Gasoline prices at the pump have dropped to their lowest in about a year and half, but could jump by 35% as soon as May, with output cuts by major oil producers expected to boost the price of oil, according to gasoline-price tracker GasBuddy.
The national average price for gallon of gasoline got its lowest start to a year since 2016, “when the national average was also near free fall and eventually hit $1.66 a gallon,” said Patrick DeHaan, head of petroleum analysis at GasBuddy.
At an average of $2.229 Wednesday (Jan. 2) afternoon, gasoline prices were at their cheapest since July 2, 2017, he said, adding that a price of $2.22 would be the lowest since President Donald Trump entered office, according to marketwatch.com.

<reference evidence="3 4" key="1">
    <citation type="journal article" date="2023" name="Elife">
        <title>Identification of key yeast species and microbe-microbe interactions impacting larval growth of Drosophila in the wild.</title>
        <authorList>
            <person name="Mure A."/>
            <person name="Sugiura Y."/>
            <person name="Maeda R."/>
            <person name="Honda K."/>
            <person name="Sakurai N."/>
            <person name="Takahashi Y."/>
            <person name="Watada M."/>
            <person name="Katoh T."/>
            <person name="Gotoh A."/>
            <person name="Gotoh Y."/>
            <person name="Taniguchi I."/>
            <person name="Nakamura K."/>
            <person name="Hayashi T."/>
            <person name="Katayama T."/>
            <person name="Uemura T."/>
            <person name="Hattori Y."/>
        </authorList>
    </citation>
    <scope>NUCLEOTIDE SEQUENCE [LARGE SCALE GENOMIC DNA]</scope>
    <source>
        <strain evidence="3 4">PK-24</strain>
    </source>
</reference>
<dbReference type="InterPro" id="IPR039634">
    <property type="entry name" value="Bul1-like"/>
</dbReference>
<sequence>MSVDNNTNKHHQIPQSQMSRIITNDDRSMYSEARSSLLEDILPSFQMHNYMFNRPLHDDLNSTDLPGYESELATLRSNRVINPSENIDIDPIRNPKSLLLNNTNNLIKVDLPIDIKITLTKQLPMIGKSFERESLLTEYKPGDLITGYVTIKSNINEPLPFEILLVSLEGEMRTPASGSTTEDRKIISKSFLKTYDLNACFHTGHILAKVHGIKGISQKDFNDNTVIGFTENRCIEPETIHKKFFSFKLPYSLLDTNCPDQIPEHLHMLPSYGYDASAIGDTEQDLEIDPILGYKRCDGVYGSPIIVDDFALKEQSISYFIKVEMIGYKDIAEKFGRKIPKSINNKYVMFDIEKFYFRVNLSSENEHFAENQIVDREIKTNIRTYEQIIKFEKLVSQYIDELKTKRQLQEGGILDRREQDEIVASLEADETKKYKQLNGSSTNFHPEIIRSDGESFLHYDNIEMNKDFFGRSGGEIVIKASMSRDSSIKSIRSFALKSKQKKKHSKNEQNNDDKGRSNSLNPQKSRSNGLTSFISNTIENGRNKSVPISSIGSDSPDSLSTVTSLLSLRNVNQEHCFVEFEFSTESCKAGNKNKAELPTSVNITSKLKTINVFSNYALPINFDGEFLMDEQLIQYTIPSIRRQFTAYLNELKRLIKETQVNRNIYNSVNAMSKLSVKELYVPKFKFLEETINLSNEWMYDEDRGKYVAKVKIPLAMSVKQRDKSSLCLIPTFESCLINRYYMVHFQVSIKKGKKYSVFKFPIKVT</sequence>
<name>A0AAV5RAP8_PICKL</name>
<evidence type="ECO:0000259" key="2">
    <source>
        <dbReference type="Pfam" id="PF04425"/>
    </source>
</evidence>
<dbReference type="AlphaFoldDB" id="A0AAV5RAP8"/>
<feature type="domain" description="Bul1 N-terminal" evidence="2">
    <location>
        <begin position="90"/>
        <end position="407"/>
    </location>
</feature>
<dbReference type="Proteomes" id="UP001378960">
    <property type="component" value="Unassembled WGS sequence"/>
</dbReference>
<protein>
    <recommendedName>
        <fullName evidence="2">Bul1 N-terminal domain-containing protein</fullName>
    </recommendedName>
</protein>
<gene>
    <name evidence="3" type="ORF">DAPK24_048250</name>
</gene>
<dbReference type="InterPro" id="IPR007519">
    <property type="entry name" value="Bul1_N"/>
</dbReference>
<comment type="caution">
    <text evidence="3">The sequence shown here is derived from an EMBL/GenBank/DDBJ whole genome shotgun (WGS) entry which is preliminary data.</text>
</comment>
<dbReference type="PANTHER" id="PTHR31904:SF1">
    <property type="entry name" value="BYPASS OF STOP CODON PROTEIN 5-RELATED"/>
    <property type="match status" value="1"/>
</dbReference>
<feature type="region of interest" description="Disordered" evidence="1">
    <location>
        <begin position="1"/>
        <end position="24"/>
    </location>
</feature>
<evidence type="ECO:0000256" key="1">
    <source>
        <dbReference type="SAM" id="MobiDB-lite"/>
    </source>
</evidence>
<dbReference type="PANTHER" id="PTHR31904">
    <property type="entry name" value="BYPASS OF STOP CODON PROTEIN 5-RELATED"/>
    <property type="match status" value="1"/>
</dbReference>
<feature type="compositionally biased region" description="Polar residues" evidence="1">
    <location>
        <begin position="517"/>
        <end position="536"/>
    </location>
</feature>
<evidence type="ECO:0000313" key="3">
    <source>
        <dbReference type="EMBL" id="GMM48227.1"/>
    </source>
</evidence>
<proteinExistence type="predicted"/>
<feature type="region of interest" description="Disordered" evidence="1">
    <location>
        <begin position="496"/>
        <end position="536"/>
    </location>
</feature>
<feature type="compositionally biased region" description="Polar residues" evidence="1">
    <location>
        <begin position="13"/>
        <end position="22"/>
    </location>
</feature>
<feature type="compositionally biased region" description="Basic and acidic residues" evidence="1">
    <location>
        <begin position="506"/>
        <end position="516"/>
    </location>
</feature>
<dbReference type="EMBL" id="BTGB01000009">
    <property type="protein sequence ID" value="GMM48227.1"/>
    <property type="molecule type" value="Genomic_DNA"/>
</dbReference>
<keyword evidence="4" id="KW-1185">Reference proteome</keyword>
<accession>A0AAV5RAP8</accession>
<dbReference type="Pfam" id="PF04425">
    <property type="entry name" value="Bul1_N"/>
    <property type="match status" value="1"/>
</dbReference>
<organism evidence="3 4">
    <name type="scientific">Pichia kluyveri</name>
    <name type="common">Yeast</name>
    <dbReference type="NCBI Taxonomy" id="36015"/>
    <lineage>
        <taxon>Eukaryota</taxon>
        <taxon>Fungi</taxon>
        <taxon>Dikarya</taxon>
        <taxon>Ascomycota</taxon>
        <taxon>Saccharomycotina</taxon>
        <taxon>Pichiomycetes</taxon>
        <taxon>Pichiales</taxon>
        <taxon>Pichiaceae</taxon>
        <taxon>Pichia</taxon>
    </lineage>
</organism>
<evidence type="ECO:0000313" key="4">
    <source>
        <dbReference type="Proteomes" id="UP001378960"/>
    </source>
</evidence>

Prices have declined “nearly every day for the last 80 or so,” DeHaan said. “Americans are spending $260 million less on gasoline today than they did some 80 days ago.”
GasBuddy’s 2019 gasoline forecast released Wednesday shows gasoline averaging $2.70 a gallon this year. That would mark a modest three-cent decline from the average for 2018.
Against that backdrop, GasBuddy expects average gasoline prices to creep up to $2.58 in March, and warned that “the national average could surge to over $3 per gallon as soon as May, with potential average of $2.97 that month. That would be a rise of roughly 35% from Wednesday’s level.”
“While the national average failed to hit $3 last year, we have an even stronger possibility of seeing that ugly possibility, which would push prices in some places from $1.99 today to over $3 this spring, which would be an impressive and shocking turnaround in just a few months,” said DeHaan.
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